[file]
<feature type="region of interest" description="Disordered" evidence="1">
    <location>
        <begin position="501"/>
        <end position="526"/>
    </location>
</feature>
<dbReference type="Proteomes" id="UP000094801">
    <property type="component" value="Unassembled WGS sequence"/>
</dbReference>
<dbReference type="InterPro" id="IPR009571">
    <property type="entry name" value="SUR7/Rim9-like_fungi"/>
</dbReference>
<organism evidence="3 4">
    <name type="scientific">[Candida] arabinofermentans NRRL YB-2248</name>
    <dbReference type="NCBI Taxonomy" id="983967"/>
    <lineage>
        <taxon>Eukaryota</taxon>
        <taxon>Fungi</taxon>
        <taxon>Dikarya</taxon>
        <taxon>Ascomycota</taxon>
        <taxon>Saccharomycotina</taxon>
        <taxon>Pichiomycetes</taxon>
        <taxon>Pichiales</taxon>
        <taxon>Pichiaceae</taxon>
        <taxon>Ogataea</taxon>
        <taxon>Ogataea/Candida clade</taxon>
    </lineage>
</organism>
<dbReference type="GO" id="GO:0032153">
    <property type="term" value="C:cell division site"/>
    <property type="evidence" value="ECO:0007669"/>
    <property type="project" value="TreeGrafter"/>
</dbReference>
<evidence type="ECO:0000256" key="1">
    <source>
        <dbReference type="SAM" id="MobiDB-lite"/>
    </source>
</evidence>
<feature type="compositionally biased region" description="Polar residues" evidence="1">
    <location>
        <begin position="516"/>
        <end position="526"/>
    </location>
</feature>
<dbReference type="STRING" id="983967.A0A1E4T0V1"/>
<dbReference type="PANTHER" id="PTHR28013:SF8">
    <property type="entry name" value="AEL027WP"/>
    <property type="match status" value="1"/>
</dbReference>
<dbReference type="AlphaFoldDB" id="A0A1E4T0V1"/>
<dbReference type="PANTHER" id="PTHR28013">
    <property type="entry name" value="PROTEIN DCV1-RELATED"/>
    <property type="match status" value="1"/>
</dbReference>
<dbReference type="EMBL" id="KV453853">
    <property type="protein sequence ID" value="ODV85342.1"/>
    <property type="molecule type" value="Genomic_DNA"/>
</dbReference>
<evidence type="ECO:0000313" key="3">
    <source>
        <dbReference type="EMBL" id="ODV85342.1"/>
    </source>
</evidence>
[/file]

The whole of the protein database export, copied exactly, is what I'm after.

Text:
<feature type="region of interest" description="Disordered" evidence="1">
    <location>
        <begin position="501"/>
        <end position="526"/>
    </location>
</feature>
<dbReference type="Proteomes" id="UP000094801">
    <property type="component" value="Unassembled WGS sequence"/>
</dbReference>
<dbReference type="InterPro" id="IPR009571">
    <property type="entry name" value="SUR7/Rim9-like_fungi"/>
</dbReference>
<organism evidence="3 4">
    <name type="scientific">[Candida] arabinofermentans NRRL YB-2248</name>
    <dbReference type="NCBI Taxonomy" id="983967"/>
    <lineage>
        <taxon>Eukaryota</taxon>
        <taxon>Fungi</taxon>
        <taxon>Dikarya</taxon>
        <taxon>Ascomycota</taxon>
        <taxon>Saccharomycotina</taxon>
        <taxon>Pichiomycetes</taxon>
        <taxon>Pichiales</taxon>
        <taxon>Pichiaceae</taxon>
        <taxon>Ogataea</taxon>
        <taxon>Ogataea/Candida clade</taxon>
    </lineage>
</organism>
<dbReference type="GO" id="GO:0032153">
    <property type="term" value="C:cell division site"/>
    <property type="evidence" value="ECO:0007669"/>
    <property type="project" value="TreeGrafter"/>
</dbReference>
<evidence type="ECO:0000256" key="1">
    <source>
        <dbReference type="SAM" id="MobiDB-lite"/>
    </source>
</evidence>
<feature type="compositionally biased region" description="Polar residues" evidence="1">
    <location>
        <begin position="516"/>
        <end position="526"/>
    </location>
</feature>
<dbReference type="STRING" id="983967.A0A1E4T0V1"/>
<dbReference type="PANTHER" id="PTHR28013:SF8">
    <property type="entry name" value="AEL027WP"/>
    <property type="match status" value="1"/>
</dbReference>
<dbReference type="AlphaFoldDB" id="A0A1E4T0V1"/>
<dbReference type="PANTHER" id="PTHR28013">
    <property type="entry name" value="PROTEIN DCV1-RELATED"/>
    <property type="match status" value="1"/>
</dbReference>
<dbReference type="EMBL" id="KV453853">
    <property type="protein sequence ID" value="ODV85342.1"/>
    <property type="molecule type" value="Genomic_DNA"/>
</dbReference>
<evidence type="ECO:0000313" key="3">
    <source>
        <dbReference type="EMBL" id="ODV85342.1"/>
    </source>
</evidence>